Must have plant tools (and how to get them cheaply):

For those who have recently started, or who are looking to start, their houseplant collection, it can be difficult to know what you actually need to purchase and what you can re-purpose or go without.  If you have the money or the resources you may be tempted to just buy everything brand new – and you definitely can – but you can also easily find things cheaply second hand, re-purpose things from around the house, or even buy things at the dollar store. 

In order to care for your plants there are a few things you NEED (other than plants, of course):

  • Soil and soil amendments
  • Fertilizer
  • Watering can
  • Pesticide or pest prevention spray
  • Pots

Soil and soil amendments:

It is hard to cheap out here, but the most inexpensive way I’ve found to make a healthy soil mix is to buy a decent houseplant or cactus mix from any old store or garden centre and amend it with perlite and orchid bark.  Perlite is relatively inexpensive and easy to find, orchid bark slightly less so but it is still easy enough to find at a decent price.  For some plants you can get away with just using perlite.  You can also amend the soil that your plant has come in – so long as it still has plenty of nutrients.  Soil only needs to be discarded if a plant has rot or there are pests.  Even old soil can be brought back to life with the right fertilizers. 

Fertilizer:

I have never found a huge difference in fertilizers.  Organic fertilizers can cost more and often you need to use more of them, while chemical fertilizers tend to be a strong concentrate that can go a long way.  I personally use an inexpensive chemical fertilizer and cut the amount the directions say to use in half to help prevent fertilizer burn.  Nicer fertilizers can have real benefits, but they aren’t essential if you are worried about the price point. 

Watering can:

Your first course of action here is to try and find something second hand – or to just re-purpose an old jug from around the house.  If you struggle to find something useful, then even a plastic watering can from dollerama will last you decades.  I do find, however, that when push comes to shove you can use an old glass or reuse an old jar – just try to pour slowly so that you don’t uproot your plants.  I also have re-used a water filtering jug and use that to water my plants (just don’t keep it in the fridge).  This can help with hard water build up in your soil.  These jugs aren’t essential, but if you have one laying around or find one at the thrift store they are great.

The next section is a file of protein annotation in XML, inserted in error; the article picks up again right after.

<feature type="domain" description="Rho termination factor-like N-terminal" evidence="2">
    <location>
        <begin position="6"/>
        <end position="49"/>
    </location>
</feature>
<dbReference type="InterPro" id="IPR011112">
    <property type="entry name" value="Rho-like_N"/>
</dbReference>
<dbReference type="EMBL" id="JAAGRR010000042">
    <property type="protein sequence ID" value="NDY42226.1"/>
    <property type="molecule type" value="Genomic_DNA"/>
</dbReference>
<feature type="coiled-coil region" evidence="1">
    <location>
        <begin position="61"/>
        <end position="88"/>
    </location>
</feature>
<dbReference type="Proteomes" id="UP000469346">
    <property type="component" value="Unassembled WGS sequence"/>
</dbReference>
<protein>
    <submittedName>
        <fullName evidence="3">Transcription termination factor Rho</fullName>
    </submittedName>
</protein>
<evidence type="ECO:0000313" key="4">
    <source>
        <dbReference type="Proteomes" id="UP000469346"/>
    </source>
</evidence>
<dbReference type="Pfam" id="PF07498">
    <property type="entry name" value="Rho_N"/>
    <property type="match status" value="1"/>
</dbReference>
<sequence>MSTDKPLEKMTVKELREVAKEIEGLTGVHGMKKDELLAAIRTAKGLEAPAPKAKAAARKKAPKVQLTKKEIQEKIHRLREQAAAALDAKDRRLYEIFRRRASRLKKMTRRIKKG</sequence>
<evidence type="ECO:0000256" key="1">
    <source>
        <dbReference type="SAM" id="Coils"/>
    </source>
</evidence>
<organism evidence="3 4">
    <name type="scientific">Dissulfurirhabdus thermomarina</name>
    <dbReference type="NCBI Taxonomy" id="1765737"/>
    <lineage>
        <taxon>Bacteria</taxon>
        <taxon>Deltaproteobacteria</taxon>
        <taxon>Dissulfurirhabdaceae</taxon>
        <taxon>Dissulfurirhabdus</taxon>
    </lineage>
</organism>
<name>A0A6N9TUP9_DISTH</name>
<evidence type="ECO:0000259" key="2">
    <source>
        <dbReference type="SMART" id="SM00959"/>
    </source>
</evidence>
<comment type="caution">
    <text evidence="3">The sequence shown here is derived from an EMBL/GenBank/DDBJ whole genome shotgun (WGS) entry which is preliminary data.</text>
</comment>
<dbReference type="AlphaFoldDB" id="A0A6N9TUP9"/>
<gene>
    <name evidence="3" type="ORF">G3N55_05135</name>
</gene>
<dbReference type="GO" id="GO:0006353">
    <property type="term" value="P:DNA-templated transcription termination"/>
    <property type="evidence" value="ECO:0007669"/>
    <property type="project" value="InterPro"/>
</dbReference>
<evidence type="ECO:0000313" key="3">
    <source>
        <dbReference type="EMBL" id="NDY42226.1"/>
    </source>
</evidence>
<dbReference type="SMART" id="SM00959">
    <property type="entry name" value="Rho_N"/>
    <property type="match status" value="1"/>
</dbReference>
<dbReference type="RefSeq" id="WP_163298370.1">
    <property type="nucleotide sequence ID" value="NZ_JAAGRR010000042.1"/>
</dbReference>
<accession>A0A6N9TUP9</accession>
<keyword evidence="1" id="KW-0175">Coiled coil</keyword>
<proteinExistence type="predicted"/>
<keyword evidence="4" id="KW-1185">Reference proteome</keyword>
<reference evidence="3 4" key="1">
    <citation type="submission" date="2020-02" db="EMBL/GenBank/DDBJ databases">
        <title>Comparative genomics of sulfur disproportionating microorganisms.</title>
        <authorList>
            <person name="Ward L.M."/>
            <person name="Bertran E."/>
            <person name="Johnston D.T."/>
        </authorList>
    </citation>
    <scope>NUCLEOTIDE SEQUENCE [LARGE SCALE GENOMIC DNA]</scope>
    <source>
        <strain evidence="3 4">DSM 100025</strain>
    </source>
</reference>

Pest prevention:

Pests are almost inevitable.  For that reason, it is super important that you treat your plants regularly with some kind of pest preventing solution.  I bought one large bottle of houseplant pesticide concentrate and I water it down in an old, repurposed spray bottle.  I find this to be way less expensive, and less wasteful, than constantly repurchasing spray treatments.  Neem oil is another popular way to prevent pests, but I find in my area it can be hard to find and quite pricey – so do whatever works best for you where you live. 

Pots:

You will most definitely need something to keep your plants in.  The cheapest is to just keep them in their nursery pots but that isn’t always the most attractive in your home.  I do like to save nursery pots and reuse them if I have to repot a plant or plant something I’ve propagated, but I tend to keep them in cachepots that I have found second hand.   Terracotta pots are also very inexpensive and last for decades it seems.  Whatever you find, you don’t have to buy the expensive decorative pots for your plants to look beautiful. 

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